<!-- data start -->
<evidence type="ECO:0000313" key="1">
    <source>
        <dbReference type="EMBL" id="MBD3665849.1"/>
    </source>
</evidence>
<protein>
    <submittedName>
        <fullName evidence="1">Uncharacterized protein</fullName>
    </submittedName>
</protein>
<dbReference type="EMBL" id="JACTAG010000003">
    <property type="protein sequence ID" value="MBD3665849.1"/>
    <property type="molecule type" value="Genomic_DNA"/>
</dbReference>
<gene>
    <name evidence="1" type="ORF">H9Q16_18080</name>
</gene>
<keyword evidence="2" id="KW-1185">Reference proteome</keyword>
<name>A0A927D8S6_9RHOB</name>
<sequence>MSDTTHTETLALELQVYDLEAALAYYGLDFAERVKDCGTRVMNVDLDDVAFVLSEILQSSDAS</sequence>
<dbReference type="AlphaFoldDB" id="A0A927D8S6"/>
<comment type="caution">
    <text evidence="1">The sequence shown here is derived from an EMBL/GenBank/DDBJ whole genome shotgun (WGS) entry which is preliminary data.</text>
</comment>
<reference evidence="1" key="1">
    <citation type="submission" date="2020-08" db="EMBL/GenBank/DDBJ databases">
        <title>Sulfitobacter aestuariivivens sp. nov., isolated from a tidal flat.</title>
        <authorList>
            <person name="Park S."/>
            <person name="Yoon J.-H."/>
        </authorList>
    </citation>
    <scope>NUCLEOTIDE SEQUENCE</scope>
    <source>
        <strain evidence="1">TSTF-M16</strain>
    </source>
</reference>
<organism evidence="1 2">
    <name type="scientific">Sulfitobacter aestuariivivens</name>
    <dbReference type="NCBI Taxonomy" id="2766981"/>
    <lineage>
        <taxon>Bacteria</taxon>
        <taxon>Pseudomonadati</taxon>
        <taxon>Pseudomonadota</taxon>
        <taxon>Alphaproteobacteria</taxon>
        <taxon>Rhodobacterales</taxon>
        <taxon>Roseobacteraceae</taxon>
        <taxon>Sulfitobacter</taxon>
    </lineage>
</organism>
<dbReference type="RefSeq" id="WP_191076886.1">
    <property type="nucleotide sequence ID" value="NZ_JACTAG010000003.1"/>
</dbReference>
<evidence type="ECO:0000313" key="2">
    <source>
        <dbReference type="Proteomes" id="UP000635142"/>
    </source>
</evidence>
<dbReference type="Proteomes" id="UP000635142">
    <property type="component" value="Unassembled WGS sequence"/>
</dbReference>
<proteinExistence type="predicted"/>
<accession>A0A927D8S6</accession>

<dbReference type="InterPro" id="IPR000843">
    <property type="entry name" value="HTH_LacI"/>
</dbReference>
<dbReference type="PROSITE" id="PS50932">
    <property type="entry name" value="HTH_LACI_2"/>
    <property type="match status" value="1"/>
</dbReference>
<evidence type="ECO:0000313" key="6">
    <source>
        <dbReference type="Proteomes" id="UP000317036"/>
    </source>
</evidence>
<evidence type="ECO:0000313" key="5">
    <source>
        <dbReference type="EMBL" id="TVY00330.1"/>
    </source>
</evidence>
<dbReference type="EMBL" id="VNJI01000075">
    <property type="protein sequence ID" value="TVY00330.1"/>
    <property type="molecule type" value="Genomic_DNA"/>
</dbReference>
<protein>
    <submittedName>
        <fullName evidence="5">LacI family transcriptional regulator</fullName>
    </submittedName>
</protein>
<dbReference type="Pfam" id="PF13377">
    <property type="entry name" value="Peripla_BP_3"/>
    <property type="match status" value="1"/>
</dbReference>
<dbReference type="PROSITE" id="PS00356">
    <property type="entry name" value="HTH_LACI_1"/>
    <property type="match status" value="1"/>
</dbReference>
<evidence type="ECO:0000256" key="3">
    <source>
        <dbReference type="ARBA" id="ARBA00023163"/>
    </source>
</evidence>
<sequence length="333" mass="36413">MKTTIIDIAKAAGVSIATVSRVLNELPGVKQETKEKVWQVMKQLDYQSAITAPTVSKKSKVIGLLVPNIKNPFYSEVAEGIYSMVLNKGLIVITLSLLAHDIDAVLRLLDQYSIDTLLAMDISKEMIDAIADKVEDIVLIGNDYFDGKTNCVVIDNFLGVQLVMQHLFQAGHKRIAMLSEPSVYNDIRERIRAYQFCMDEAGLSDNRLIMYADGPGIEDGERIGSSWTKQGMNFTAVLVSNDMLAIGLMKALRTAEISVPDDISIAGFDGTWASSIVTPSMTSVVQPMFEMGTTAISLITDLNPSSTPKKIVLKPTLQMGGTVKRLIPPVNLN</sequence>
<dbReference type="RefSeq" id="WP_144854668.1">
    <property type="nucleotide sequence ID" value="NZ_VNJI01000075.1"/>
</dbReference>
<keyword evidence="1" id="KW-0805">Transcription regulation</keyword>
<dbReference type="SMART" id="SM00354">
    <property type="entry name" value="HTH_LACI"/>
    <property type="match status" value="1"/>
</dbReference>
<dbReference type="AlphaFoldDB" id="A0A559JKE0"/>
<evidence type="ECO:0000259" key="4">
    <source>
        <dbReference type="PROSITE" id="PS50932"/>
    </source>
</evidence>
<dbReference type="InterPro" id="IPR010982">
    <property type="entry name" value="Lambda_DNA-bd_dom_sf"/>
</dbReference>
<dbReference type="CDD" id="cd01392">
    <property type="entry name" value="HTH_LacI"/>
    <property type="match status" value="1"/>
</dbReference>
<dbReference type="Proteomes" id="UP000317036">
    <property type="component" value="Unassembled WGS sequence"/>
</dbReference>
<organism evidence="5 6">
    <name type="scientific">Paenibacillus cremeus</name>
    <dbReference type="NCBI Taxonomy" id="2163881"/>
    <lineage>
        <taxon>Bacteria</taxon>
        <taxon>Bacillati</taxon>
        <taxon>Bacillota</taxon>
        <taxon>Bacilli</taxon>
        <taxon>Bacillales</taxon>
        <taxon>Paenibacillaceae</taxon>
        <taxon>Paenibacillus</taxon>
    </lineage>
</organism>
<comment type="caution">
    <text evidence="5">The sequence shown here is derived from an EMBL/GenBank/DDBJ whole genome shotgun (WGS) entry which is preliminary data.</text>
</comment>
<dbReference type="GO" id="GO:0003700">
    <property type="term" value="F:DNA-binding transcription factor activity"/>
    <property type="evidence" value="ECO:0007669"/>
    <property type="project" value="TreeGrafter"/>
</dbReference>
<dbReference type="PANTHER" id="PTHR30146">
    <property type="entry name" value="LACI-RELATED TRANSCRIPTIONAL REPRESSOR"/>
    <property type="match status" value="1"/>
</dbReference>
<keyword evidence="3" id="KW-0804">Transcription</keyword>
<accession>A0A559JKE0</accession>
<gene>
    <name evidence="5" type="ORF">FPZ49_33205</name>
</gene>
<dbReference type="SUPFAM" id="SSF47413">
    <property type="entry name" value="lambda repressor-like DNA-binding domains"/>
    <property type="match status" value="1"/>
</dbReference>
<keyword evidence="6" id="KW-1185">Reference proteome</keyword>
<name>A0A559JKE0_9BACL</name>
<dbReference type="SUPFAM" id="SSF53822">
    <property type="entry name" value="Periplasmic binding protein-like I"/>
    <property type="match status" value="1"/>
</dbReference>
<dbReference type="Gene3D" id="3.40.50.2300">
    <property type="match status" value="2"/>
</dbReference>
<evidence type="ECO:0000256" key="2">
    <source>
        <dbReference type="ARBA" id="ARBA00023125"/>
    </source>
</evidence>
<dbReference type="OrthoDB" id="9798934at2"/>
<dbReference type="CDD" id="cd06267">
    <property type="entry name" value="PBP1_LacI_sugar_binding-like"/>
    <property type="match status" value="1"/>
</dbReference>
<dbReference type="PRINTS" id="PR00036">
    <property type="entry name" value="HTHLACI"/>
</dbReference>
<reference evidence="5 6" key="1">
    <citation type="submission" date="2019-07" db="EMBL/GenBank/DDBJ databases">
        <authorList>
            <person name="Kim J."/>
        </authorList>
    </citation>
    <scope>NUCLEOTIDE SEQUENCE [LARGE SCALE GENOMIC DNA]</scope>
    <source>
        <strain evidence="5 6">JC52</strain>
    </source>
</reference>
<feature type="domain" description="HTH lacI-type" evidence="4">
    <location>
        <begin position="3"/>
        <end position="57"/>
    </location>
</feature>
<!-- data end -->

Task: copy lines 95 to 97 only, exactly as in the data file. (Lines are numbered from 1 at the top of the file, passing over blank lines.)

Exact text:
    <property type="entry name" value="HTH_LACI_1"/>
    <property type="match status" value="1"/>
</dbReference>